For some reason I keep coming across the issue of how to raise biracial kids, now I have been the mother of biracial kids going on 17 years now and honestly when I had my first kid, I never thought much about it. That said, over the years given the increase in interracial pairings particularly Black-White unions it seems I encounter more and more folks particularly women who grapple with this issue.
To be truthful, this is not an issue I think much about. Since there have always been biracial folks in America, shit we used to have mulatto’s, quadroons, and octaroons, all terms I despise but the fact is being biracial in America is nothing new. What is new is the fact that folks can lay claim to all their heritage, and whereas once upon a time, you got lumped in as Black, now you can pull a Tiger Woods and call yourself a Cabalasian or anything else you want to call yourself. As a sista friend told me who is also mothering biracial sons, she wants her sons to grow up strong and feel they can lay equal claim to being Black and White. Well I think its an admirable goal, but truth is that is not how I raise my kids, in fact I know some would say “Black-girl, why are you so stuck in the past” Well maybe its because when it comes to race in America, the more things change, the more things stay the same. Yeah, we have a biracial man with a decent shot at becoming president yet to the average Joe Six-Pack White Guy, they look at Obama and they don’t see half a white man, they see a whole Black man and if I got my facts correct Obama was raised by his white side. See, shit don’t change.
No, the issues for me in raising a biracial child come down to how does the white parent, see things racially? In my first marriage, my ex-unit didn’t like racial talks, which made for some thorny discussions and I suspect he flinches when elder child refers to himself as a Half-frican. No, elder child is connected to his white side but the past year he has started to truly grasp that despite the lighter than Mama skin and the wavy not kinky hair, that when folks look at him, they see young Black man. Shit, the local po-po made sure of that not too long ago.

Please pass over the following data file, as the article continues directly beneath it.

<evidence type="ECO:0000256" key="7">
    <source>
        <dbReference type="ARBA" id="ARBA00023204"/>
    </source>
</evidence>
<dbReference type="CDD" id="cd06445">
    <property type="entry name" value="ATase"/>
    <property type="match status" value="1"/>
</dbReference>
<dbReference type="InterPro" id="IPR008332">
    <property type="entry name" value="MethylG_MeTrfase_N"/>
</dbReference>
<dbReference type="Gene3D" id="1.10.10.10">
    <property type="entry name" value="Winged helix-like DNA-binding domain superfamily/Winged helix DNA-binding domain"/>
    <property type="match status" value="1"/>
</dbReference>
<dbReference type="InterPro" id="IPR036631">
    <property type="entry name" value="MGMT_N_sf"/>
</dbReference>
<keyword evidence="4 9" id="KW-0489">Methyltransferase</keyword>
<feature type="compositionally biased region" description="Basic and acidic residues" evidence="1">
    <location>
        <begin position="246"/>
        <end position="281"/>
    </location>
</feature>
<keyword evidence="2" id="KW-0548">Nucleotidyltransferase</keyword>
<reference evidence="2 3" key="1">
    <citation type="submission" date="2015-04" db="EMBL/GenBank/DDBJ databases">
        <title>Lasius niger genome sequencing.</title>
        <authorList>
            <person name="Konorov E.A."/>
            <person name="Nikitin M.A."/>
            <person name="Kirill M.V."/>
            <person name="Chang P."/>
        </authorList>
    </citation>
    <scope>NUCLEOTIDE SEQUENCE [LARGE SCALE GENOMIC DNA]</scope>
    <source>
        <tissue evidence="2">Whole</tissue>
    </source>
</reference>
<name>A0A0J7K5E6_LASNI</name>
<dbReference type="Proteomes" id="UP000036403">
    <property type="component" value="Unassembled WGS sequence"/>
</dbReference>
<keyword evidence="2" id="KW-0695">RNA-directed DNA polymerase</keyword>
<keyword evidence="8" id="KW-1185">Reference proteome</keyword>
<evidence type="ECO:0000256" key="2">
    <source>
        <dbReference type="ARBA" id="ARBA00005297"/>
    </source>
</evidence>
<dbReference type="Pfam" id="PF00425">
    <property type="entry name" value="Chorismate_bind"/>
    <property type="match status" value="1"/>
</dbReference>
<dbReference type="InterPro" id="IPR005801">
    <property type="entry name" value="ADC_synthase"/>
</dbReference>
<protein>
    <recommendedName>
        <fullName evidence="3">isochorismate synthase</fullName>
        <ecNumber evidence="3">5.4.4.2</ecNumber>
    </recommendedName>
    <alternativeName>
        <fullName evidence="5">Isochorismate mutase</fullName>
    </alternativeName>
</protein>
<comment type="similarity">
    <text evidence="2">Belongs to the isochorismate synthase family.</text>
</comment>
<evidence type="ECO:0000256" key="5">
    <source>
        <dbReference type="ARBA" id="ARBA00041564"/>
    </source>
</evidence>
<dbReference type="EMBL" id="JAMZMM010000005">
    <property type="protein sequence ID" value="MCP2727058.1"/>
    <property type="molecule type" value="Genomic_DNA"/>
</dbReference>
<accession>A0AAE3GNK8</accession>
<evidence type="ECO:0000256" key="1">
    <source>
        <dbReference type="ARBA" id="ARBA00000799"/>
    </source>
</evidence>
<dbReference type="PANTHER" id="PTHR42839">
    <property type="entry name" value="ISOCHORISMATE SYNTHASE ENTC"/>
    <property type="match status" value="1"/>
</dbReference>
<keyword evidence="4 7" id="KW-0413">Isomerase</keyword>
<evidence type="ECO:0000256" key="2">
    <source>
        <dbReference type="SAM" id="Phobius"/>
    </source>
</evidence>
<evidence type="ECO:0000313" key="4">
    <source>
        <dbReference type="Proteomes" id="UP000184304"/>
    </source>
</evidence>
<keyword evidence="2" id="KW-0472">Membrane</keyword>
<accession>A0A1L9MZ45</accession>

No, my kids are raised to know who they are but understand that race is complicated in America and frankly folks will make decisions based off your looks. Also mine is a household where Black history is discussed and dissected on the regular, baby girl has many dolls and only one is white. Instead she has dolls of color in a multitude of hues that reflect what she sees here in our house ranging from mini-me’s caramel complexion to Mama’s cocoa complexion to Grandma’s dark chocolate complexion. That’s what beauty looks like in this house.
As far as the day to day of raising of biracial kids, in some ways I suspect its harder for white women, after all Black women have always had babies in varying hues, shit my own family ranges from what the ole folks used to call high yalla with blue eyes to almost jet Black. Never have I grappled with how to comb my kids hair, or tend to their skin to keep the ash off.
That said, when I was younger with my son, I did encounter a few idiots who mistook me for the nanny, to my son learning about race at 3 when a kid told him he was adopted since I was darker than him. Right now mini-me has started to tell her Dad that he is light and we are not, then again she also tells him he has no hair and we do..poor bald Papa.
In the end raising biracial kids is no different than raising any other kids, though now raising a girl, I do worry about the societal fetishivation of biracial women, now that scares me. Lord, knows I don’t want to end up with a remake of the Imitation of Life in our family. Seriously though raising biracial kids they need to know who they are and ideally have access to all their family, but I also think a healthy dose of understanding of race in America will also take them far.